Former franchise owners’ lawsuit accuses Culver’s of racial bias
BY MARY MITCHELL firstname.lastname@example.org May 5, 2013 9:10AM
Michelle Alexander speaking at the Union League Club. Friday, May 3, 2013 | Brian Jackson ~Sun-Times
Updated: June 6, 2013 7:07AM
Whenever my sister and I drive up to Milwaukee to see my mother, we stop at the Culver’s located right off the highway.
Every time I stop, the same thought crosses my mind: Why are there no Culver’s restaurants in my neck of the woods?
In a federal lawsuit filed last week, the first black franchisees in the Culver’s system claimed to have an answer to that nagging question.
Two former African-American franchise owners accuse Culver’s of refusing to expand its brand into black communities because of racial bias.
Michael L. Jones and Michael G. Wilbern allege that they were thwarted in their efforts to open franchises in predominantly black neighborhoods in Chicago and Indiana.
The lawsuit alleges that Wilbern tried to open restaurants at 95th and Stony Island; 83rd and Stewart, and 119th & Marshfield on the far South Side. All three locations were turned down, even though Wilbern claims he notified Culver’s there was the potential to obtain tax-increment financing.”
In an emailed statement, Culver Franchising System, Inc. denied the discrimination charges.
“CFSI embraces diversity in race, religion, age and sexual orientation as it relates to team members, franchise partners, supplier partners and our valued guests. CFSI looks forward to responding to these charges and is confident the organization will be exonerated,” according to the statement.
But Ald. Carrie Austin (34th) questions why Culver’s wouldn’t let the black franchisee open a restaurant in her ward.
“It wasn’t Michael. He was gung-ho. He was a franchisee and he wanted to be there. But [Culver’s] turned it down. They said no, then they turned around and built one on 159th Street,” she said.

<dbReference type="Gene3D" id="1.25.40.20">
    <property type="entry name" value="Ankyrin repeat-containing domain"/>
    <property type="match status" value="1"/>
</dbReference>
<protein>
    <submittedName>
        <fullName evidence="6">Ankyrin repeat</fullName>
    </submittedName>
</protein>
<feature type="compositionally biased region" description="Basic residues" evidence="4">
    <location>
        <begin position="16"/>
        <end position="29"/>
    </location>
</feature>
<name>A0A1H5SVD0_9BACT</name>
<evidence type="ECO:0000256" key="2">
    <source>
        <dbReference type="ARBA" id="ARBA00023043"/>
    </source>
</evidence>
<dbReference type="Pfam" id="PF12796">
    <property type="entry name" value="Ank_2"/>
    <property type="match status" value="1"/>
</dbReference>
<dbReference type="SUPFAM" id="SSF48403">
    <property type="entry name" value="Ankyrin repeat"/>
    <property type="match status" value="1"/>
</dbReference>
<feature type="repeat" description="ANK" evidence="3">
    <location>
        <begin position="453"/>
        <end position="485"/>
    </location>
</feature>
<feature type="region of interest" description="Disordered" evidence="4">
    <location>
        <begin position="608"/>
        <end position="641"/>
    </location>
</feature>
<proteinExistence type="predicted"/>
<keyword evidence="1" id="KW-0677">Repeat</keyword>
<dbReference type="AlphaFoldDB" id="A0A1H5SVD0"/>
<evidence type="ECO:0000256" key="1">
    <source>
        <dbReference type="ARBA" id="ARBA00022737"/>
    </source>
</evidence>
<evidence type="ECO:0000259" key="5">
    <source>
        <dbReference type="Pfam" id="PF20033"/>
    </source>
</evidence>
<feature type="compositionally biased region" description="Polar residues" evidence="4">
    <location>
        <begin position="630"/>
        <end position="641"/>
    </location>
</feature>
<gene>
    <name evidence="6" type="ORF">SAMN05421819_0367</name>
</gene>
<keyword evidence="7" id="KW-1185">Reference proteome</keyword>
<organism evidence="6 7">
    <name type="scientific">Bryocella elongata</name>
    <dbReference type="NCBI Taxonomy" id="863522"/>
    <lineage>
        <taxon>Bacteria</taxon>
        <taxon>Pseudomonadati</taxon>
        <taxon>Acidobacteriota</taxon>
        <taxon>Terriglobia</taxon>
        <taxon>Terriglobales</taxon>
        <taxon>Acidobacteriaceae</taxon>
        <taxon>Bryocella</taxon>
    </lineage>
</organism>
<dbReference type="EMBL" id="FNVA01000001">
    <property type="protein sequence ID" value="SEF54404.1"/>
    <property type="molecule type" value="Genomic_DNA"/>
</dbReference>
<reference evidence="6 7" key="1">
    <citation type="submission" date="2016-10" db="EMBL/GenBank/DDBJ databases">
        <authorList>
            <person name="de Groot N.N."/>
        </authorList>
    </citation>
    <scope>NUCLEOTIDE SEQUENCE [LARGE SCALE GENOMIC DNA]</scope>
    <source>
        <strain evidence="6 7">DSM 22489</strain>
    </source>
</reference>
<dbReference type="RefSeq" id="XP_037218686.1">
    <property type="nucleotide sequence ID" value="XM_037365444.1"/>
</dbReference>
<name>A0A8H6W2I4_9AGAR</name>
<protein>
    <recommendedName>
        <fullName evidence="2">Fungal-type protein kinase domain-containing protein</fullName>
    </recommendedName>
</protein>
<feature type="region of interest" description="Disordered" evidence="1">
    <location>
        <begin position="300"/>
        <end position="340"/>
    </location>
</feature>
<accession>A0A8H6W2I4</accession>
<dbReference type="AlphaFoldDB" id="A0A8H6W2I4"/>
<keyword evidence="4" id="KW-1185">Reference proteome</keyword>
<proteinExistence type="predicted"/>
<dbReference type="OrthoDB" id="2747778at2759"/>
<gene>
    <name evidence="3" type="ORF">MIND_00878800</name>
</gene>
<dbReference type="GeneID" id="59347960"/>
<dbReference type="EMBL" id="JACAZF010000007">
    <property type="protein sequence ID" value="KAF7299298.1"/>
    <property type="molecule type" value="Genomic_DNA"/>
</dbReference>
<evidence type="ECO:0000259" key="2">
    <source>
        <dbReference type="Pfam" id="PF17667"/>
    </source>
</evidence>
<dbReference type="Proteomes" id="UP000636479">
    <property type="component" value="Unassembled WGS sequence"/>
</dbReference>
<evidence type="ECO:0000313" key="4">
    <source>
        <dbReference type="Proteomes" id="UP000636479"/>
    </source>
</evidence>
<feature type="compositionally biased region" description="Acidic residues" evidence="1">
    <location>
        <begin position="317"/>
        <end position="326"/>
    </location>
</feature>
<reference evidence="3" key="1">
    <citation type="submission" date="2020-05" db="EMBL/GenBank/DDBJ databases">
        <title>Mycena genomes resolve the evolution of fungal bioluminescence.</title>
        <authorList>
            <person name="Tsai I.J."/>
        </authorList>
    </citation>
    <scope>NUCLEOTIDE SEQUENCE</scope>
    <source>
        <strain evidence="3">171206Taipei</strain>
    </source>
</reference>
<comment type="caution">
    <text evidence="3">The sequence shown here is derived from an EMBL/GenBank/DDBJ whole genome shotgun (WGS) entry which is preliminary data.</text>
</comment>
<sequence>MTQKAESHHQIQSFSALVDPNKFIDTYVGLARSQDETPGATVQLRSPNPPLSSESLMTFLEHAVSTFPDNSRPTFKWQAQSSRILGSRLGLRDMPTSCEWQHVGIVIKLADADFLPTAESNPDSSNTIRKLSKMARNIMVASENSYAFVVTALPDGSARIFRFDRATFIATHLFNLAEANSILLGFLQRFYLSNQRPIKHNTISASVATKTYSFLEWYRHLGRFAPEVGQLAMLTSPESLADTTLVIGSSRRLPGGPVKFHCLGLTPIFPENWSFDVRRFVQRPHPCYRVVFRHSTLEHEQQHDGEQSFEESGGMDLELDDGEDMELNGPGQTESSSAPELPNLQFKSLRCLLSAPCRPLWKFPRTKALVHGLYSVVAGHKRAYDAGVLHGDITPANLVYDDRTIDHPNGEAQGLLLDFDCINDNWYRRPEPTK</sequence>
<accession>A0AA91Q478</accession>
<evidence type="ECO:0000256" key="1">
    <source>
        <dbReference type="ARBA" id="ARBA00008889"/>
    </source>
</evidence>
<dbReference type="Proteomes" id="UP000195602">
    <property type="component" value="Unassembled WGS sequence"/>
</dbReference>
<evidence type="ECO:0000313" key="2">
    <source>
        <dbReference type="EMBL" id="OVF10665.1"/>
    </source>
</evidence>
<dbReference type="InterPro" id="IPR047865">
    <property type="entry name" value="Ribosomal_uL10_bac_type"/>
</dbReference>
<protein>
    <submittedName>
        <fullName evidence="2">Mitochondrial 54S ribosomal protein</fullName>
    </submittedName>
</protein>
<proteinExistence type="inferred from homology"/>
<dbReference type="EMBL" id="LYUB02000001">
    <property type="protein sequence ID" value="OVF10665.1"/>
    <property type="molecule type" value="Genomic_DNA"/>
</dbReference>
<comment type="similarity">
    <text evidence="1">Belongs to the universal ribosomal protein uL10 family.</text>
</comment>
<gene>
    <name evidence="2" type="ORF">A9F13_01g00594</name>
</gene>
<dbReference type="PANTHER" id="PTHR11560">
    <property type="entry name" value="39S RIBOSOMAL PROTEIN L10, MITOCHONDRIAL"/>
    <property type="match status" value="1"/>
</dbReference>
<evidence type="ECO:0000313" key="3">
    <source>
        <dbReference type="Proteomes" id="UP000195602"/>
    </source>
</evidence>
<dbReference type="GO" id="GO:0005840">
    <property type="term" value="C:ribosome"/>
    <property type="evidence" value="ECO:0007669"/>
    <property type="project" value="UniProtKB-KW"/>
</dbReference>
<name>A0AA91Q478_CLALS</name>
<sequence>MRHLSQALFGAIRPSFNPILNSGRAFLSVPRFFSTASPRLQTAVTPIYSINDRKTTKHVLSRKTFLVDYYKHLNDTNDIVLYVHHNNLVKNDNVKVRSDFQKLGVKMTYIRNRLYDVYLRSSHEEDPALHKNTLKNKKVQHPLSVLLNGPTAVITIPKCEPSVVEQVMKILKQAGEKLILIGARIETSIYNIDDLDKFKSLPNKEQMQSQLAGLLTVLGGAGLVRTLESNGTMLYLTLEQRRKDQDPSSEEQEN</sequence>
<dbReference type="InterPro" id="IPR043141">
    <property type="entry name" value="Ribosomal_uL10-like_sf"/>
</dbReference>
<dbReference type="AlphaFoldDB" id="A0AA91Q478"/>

Wilbern and Jones had envisioned opening several restaurants in underserved areas in Chicago and Indiana.
But in 2006, Culver’s recommended that Wilbern open a franchise in Franklin Park, according to the lawsuit. That decision proved disastrous after Wilbern was hit with an “unusually” large tax bill from the Village of Franklin Park and found that his leasing costs were above average for Culver’s, according to the lawsuit.
Meanwhile, Jones alleges his plan to partner with former major league baseball player Dorian Boyland to open franchises in Florida was turned down even though Culver’s was “expanding its brand from coast to coast.”
“Our dreams are shattered and my economic future was ruined,” Jones, 58, said an email.
The father of six and grandfather of eight said he thought, as a business owner, he was “establishing a legacy for his family.
“I strongly feel that there was an ugly racism in this company. We brought this case to take a stand so our grand kids won’t have to go through this,” he said.
Culver’s headquarters is in the Village of Prairie du Sac, Wis. The Culver Franchising System has sold more than 400 franchises since 1990. The lawsuit maintains that the company is “owned and managed entirely by white citizens,” and the “overwhelming majority” of Culver’s restaurants are located in areas where African Americans are in the minority.
“Why are these franchises not in certain communities?” asked Linda Chatman, one of the attorneys for the plaintiffs.
“I believe that is the way they do business. They can get close enough where they can draw this money, but they don’t have to operate over there,” she said.
Not mentioned in the lawsuit was a site in West Englewood at 66th and Ashland that Wilbern apparently also pitched, according to the alderman representing that community.
“The amazing part is that was a lot the city was willing to give Michael Wilbern for $1,” noted Ald. Toni Foulkes (15th).
“We started working on this in 2008. I just kept it quiet. We were going to be the first Culver’s in Chicago,” she said.
Foulkes said she met with the bank, the city’s Housing and Economic Department and housing department to get to get the project off the ground. At the time, she was aware that Wilbern had a tax issue with the Franklin Park restaurant, but the alderman said she was willing to work with him.
She said she is “ready for a fight on this one.”
“Enough is enough. I am 49 years old and I had just turned 4 when Martin Luther King died. I had to read about the civil rights movement. Now it is our time,” Foulkes said.
Hopefully, the lawsuit will shine some much-needed light on a situation that black people have tolerated far too long.